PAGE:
Small premium vehicles could remake Buick in America
I’m a car nut. I’m middle aged, I can afford any car I want within reason, and I have to admit, I don’t know the names of Buick’s current line-up. I wouldn't know a Verano if it bit me on the ankle. By the way, the spellcheck software I use does not know the word "Verano" either. It does know Camry, Civic, Accord, Lexus... I could keep going.
Of course I know the name Regal. Over the course of car history that car had some pizazz. It is the second word in the phrase “Buick Regal Grand National.” That was a car from my formative car years, the 1980s. It meant cool. Buick now means nothing if you ask me. That could change and here’s how.
The reason Buick exists, and Pontiac, Saturn, and Oldsmobile don’t, is because in China the phrase “entry level luxury car” is pronounced “Byoo-wik.” GM scored a while back with the brand in its largest market (China) and thus, when it came time to thin the herd, it kept Buick and killed off the other three. So Buick is still here. Unfortunately, the American people (old) that used to buy Buick are not really around as much (dead). GM has made a stab at bringing some vitality and younger buyers to the brand. I drove some Buick sedans recently and all I could think was “more expensive than the Chevy they copied, but not even close to the Cadillac line.”
In a recent interview by Automobile’s Jamie Kitman, Mark Reuss, GM’s current Global Product Dude, and former President of GM North America, was asked about small premium cars for GM in North America. During the interview Reuss said that the very small premium crossover, which Buick calls the Encore, is a success. It is based on a platform that Buick already made for other markets. Reuss said of the car’s success “I wish I could get in the same room all the journalists who told me not to do the Spark in the United States “because no one will buy a car that size here.” Well, we can’t get enough of them. We’re the only game in town here. It’s an experiment, but we’re selling four or five thousand a month, constrained. The other one was, “Don’t bring over the Buick Encore…that’s a really bad idea.” Well, guess what, that’s from Korea as well and we’re selling the heck out of it. I love doing things that make sense that no one else is doing.”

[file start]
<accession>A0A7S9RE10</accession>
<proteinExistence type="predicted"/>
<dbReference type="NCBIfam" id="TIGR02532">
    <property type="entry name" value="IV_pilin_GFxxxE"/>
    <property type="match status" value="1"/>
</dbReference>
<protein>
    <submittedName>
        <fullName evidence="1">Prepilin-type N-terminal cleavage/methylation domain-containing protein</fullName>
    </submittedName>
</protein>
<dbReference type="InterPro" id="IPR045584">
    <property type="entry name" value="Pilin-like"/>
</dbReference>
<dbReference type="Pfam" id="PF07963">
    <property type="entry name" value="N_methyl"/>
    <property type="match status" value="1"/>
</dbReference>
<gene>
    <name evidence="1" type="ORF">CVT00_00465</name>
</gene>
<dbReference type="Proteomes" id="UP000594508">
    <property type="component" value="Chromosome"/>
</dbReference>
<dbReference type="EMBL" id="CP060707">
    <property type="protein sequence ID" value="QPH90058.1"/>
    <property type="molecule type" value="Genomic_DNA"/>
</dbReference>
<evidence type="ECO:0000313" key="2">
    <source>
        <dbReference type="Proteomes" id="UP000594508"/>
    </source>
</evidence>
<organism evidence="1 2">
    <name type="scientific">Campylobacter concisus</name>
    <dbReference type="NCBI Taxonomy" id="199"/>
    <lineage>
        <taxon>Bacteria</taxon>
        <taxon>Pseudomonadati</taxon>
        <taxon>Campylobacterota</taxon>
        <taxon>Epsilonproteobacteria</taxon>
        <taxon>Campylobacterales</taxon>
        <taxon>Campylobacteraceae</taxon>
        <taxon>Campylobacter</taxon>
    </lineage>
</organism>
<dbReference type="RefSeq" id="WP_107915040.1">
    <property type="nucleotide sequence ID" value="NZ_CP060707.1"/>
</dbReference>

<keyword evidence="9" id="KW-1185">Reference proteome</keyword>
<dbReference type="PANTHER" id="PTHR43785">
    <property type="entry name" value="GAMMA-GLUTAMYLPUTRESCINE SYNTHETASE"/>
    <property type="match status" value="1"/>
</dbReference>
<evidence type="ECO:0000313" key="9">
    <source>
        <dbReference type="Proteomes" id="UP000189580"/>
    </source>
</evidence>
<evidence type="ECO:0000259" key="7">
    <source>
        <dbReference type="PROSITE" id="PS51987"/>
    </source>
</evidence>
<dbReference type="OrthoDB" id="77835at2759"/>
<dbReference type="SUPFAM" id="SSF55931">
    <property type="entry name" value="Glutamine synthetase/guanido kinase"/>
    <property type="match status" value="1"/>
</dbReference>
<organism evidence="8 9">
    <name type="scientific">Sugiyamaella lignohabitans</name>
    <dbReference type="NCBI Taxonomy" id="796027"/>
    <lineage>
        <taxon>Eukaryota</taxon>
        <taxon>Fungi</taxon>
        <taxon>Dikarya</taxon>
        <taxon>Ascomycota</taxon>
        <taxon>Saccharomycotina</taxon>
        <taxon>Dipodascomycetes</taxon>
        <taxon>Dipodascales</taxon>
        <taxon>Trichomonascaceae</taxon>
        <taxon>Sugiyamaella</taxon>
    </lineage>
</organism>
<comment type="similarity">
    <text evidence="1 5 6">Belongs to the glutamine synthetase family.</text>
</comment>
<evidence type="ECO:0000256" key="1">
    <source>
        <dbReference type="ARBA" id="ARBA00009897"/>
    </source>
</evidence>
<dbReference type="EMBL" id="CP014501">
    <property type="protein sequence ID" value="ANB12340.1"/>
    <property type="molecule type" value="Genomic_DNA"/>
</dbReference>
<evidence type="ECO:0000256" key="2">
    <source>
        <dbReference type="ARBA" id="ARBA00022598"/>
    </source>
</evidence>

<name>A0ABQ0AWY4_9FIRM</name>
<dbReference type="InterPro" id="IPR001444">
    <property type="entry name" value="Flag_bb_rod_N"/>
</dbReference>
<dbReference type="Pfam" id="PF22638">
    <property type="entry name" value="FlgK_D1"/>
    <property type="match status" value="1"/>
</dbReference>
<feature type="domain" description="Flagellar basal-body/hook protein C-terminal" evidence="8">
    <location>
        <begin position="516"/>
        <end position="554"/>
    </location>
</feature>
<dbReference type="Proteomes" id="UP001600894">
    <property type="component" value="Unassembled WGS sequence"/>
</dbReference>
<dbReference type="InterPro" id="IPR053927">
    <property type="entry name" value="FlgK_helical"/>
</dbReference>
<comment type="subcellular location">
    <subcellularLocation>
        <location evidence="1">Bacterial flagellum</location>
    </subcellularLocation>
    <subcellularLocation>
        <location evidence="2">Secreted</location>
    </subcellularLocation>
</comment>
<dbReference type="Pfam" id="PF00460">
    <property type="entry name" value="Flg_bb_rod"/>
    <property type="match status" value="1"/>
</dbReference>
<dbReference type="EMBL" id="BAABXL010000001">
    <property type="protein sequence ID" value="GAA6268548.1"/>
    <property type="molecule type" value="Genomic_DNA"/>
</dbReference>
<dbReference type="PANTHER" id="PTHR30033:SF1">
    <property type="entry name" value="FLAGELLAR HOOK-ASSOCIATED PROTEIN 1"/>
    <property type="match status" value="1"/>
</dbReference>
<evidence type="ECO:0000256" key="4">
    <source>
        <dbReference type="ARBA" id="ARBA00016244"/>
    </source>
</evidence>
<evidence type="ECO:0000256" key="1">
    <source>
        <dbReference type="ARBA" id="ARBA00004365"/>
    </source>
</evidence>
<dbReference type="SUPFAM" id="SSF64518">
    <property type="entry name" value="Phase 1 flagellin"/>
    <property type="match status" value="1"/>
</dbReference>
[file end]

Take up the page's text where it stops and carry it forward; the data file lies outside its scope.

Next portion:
Next he was asked about the small European Opel Adam, a car that GM makes for the European (German) market. Kitman asked if it could be a good GM product or North America. Reuss said “It ain’t a bad idea. You’d have to run it through Buick and make it a little expensive.” By that Reuss means it would have to be a premium offering because it would otherwise just compete with the Chevy Spark.
There is no small premium car automaker based in the US. MINI, Audi, and maybe BMW are really the only players right now. The new Encore is selling relatively well. It beats the Regal and Verano most months and is close in sales to the LaCrosse. There seems to be an opportunity here for Buick to garner some younger affluent car buyers. A small premium car might just find some first time buyers' homes, rather than nursing homes.
This would require that GM reshape Buick in America. It would have to start advertising the Buick to young affluent people that want a cool upscale car. As you can see from the international advertisements in the pictures and video here, GM already knows how to do that.
Perhaps younger wealthier car buyers want something even more fuel efficient (green) and even more novel (like the Encore) than what GM has been pushing for the last decade. More to the point, the front-drive, compact and midsize vehicles Buick is relabeling from Chevy are just not that group’s thing right now. Trying to sell “sort of luxury” sedans is something GM has not done well since about the time of the Buick Regal Grand National. GM should give very small premium a try.
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Photos from GM media site. Video credits shown when viewed.